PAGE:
Written evidence submitted by UK Government (HIL0020)


Joint response from the Office of the Secretary of State for Wales, Department for International Trade and Department for Environment, Food and Rural Affairs to the Welsh Affairs Committee’s inquiry The economic and cultural impacts of trade and environmental policy on family farms in Wales



1.              Farming in Wales

2.              Challenges Facing the Sector

3.              New Trade Opportunities

i.              Benefits of Trade Agreements

ii.              Trade and Agriculture Commission

4.              Support for the Sector

i.              Agriculture Policy

ii.              Trade Policy

iii.              Geographic Indications

iv.              Export Opportunities

5.              Levelling Up & The Union



1.      Farming in Wales


Wales’ identity is intrinsically linked to its landscape and topography, and the farming communities who work that land are crucial to that. Farming in rural communities in Wales is an important contributor to the Welsh economy. The upland nature of farming in Wales also makes it distinctive compared to other parts of the UK’s agricultural sector. The iconic products that our Welsh farmers bring to market like the world-renowned Welsh Lamb and Welsh Beef are testament to their dedication, and to the work that they do.


It is essential that Welsh farming continues to play the important role it does today, in the Welsh way of life well into the future. That is why the UK Government is committed to supporting Welsh farmers to seize new opportunities created by exciting new free trade agreements with countries from across the globe.


2.      Challenges Facing the Sector


We are aware that certain producers in the industry are currently facing a range of challenges. We recognise that the pig sector in particular is currently facing several challenges due to Covid-19 and EU Exit, and that although prices remain aligned to the five-year average, the market continues to be in a very delicate situation. Sheep-meat and beeftwo of Wales’ main agriculture outputshave enjoyed high prices since the beginning of 2021. However, more recently prices have dipped. We also recognise that livestock slaughter numbers have started to decrease in the last eight weeks and a range of input costs are currently high, impacting the margins of all agriculture sectors to varying degrees.


The UK Government is committed to supporting businesses impacted by Covid-19.In April 2021, we launched the Recovery Loan Scheme, which is intended to help give UK businesses, including farm businesses, ongoing access to finance as they recover from the economic impact of the Covid-19 pandemic.


Together with the Devolved Administrations, the Department for Environment, Food & Rural Affairs (Defra) has established the UK Agricultural Market Monitoring Group (UKAMMG) to monitor and assess the impact of market developments across the UK. The group began operating formally on 01/01/2021. It monitors UK agricultural markets including price, supply, trade and recent developments, enabling it to provide forewarning of any atypical market movements. The UKAMMG will flag where further investigation of market developments is required and when policy teams and Ministers should be informed of any developments. Whilst the UK Government works closely with the Welsh Government in monitoring the UK agricultural markets, it remains sensitive to the fact that agriculture is predominantly a devolved competence.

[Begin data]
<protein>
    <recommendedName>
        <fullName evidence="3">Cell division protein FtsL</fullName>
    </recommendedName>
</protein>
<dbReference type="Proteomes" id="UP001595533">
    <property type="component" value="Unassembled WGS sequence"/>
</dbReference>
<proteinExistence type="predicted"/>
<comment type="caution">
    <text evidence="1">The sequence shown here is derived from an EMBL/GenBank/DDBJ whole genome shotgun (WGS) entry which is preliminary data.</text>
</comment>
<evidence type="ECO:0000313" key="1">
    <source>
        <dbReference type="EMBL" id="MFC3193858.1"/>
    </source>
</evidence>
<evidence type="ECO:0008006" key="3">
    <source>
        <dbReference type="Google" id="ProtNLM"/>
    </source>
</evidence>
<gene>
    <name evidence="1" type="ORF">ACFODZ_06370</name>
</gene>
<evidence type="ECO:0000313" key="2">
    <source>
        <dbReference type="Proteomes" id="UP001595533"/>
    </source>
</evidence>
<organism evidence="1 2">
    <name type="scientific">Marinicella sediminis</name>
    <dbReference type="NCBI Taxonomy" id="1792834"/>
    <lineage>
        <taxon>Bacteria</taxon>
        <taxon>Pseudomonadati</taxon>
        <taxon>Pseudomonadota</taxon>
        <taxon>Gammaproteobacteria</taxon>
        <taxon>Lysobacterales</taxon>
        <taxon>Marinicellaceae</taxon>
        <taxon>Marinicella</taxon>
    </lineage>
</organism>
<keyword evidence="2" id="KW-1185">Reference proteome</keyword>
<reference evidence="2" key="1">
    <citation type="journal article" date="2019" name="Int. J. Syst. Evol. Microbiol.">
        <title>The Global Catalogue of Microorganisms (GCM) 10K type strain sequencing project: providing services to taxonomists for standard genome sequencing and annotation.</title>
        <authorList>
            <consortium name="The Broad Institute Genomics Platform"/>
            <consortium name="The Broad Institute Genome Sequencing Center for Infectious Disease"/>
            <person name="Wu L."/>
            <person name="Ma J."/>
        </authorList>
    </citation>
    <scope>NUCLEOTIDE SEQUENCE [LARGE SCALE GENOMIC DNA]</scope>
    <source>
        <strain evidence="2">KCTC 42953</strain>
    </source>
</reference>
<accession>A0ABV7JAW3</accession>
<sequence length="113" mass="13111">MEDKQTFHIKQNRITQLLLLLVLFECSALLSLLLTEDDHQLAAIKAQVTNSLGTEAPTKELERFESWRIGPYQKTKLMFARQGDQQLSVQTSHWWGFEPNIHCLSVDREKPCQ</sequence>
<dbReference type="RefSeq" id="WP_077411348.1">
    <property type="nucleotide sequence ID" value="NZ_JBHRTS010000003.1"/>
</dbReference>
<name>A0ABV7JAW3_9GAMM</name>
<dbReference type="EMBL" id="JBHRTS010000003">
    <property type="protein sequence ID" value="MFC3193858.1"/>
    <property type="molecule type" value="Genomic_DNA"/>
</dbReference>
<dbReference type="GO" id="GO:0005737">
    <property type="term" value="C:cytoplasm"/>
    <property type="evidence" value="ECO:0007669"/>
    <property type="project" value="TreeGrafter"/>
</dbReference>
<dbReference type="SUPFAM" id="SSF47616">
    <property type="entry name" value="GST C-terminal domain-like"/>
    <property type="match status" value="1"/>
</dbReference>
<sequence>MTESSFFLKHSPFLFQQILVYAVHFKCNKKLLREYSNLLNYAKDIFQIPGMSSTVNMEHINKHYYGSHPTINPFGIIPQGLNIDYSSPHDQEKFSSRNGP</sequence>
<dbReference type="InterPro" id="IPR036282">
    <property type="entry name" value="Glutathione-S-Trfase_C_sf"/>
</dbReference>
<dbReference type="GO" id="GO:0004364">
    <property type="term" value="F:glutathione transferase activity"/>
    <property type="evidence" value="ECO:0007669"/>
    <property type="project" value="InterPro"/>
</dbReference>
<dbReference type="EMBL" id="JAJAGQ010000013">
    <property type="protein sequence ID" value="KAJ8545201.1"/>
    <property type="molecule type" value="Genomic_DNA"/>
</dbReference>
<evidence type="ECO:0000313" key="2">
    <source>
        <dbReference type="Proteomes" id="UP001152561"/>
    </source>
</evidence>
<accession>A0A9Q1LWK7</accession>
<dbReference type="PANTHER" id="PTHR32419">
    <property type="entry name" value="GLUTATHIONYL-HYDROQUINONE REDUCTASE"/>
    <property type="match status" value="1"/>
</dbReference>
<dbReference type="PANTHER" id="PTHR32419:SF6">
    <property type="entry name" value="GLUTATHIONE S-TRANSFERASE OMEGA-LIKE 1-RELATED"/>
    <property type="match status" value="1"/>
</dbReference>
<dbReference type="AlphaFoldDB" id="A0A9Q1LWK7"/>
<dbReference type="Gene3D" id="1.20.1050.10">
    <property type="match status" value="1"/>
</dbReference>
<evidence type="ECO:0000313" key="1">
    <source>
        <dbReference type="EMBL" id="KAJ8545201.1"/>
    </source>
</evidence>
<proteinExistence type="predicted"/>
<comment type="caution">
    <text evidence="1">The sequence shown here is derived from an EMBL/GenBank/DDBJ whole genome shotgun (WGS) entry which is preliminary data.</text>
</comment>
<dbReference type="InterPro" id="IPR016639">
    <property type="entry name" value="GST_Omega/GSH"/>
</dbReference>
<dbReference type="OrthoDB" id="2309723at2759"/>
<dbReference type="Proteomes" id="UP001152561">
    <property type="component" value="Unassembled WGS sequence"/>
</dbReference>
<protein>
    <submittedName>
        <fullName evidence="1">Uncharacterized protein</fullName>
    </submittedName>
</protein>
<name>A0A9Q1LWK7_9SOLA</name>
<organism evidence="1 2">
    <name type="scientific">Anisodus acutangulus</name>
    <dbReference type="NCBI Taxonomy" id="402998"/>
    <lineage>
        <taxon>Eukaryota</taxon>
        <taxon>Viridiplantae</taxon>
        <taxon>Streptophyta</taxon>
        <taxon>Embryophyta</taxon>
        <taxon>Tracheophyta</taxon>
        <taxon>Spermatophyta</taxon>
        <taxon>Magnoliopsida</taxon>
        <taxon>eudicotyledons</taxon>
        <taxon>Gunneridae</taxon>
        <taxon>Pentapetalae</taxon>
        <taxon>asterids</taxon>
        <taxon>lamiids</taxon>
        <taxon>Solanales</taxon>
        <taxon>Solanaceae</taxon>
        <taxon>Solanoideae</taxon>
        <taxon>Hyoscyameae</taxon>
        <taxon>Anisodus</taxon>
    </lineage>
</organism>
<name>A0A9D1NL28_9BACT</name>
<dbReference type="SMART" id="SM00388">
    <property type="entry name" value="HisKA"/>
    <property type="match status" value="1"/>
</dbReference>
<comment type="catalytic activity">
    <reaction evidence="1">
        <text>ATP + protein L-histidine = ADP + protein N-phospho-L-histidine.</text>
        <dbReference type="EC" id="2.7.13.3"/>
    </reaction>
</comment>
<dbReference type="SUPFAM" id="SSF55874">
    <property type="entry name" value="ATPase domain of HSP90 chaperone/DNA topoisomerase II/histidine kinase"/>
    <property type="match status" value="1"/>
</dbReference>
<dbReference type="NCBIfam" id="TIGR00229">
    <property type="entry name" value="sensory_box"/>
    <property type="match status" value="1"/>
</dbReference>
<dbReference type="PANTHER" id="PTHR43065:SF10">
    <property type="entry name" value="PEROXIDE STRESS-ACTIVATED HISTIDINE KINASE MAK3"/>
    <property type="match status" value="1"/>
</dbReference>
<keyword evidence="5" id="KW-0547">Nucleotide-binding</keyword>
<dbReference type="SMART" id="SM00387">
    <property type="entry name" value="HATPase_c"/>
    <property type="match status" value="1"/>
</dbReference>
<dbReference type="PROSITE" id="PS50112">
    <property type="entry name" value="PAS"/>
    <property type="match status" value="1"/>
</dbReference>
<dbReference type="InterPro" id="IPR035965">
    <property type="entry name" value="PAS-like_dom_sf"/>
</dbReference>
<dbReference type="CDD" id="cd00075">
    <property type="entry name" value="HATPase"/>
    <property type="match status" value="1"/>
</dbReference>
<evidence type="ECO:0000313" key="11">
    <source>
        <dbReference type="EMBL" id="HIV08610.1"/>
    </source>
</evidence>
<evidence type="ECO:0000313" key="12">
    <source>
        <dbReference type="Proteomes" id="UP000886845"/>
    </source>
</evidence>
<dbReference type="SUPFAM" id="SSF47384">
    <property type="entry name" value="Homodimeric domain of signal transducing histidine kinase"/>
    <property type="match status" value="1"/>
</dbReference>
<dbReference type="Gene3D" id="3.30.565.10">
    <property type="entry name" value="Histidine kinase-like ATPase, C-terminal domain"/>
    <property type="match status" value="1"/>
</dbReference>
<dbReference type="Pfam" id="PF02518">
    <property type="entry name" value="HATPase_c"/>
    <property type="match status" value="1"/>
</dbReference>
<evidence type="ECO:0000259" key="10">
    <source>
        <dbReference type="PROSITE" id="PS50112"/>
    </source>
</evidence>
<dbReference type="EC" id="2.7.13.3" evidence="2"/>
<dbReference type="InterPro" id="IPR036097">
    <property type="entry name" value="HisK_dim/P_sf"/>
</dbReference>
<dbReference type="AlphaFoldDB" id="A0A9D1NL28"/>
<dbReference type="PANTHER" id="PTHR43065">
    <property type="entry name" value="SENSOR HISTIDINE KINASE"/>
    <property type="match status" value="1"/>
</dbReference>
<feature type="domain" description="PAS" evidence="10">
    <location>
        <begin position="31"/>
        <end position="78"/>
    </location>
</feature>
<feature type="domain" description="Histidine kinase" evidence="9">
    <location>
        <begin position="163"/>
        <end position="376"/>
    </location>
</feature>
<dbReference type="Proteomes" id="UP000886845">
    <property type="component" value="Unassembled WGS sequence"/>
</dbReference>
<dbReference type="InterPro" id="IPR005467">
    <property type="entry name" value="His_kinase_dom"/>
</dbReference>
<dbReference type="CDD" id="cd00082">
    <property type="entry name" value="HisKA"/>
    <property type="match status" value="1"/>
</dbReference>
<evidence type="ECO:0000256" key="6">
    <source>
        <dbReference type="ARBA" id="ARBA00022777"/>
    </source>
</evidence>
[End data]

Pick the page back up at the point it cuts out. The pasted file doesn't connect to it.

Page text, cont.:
3.      New Trade Opportunities


The Government is focused on securing trade deals that protect and advance the interests of our farmers and consumers. If a deal is not the right one, we will walk away. We know that the Welsh agricultural sector has a significant interest in the UK’s international trade policy agenda. The Department for International Trade (DIT) works closely with Welsh businesses, stakeholders and the Welsh Government to ensure that our Free Trade Agreements best reflect the interests of Welsh consumers and businesses, including Welsh farmers.


i.      Benefits of Trade Agreements

The benefits of new trade agreements we have secured are already being realised, evident in the agreements we have progressed to date. The UK-Japan FTA will help boost Welsh agricultural exports to Japan that are already worth approximately £2m a year, whilst also containing important Geographical Indication (GI) protection for flagship Welsh products such as Welsh lamb.


Similarly, the UK’s FTA with Norway, Iceland and Liechtenstein has also secured GI protection for Welsh wines in Norway and Iceland, and secured agreement that Iceland would process applications for protection for the remaining fourteen UK agri-food GIs not previously protected, including Welsh Laverbread. The agreement will also see the tariff for Traditional Welsh Caerphilly reduced from 277% to a lower specific duty of 27.15 NOK/kg when exporting to Norway (equivalent to around £2.30/kg). 


The UK-Australia trade deal is a world-class partnership and goes further than ever before in many important areas.  According to government analysis, Wales is among the UK regions set to see the biggest gains and the deal could boost the Welsh economy by around £60 million. The Food and Drink Federation ‘Food and Drink Industry Report’ predicts opportunities in Australia for UK food and drink exports, including those from Wales.


Over 450 businesses in Wales exported goods to Australia in 2020, worth £116 million and accounting for 13% of total Welsh goods exporters. Food and live animal exports from Wales to Australia jumped 12% in 2020 compared to a year before. Wales’ world-famous food and drink producers will benefit from tariffs being removed on all UK exports as part of the FTA. They will also benefit from simplified customs arrangements which guarantee perishable goods will clear Australian customs in less than 6 hours provided all requirements have been met.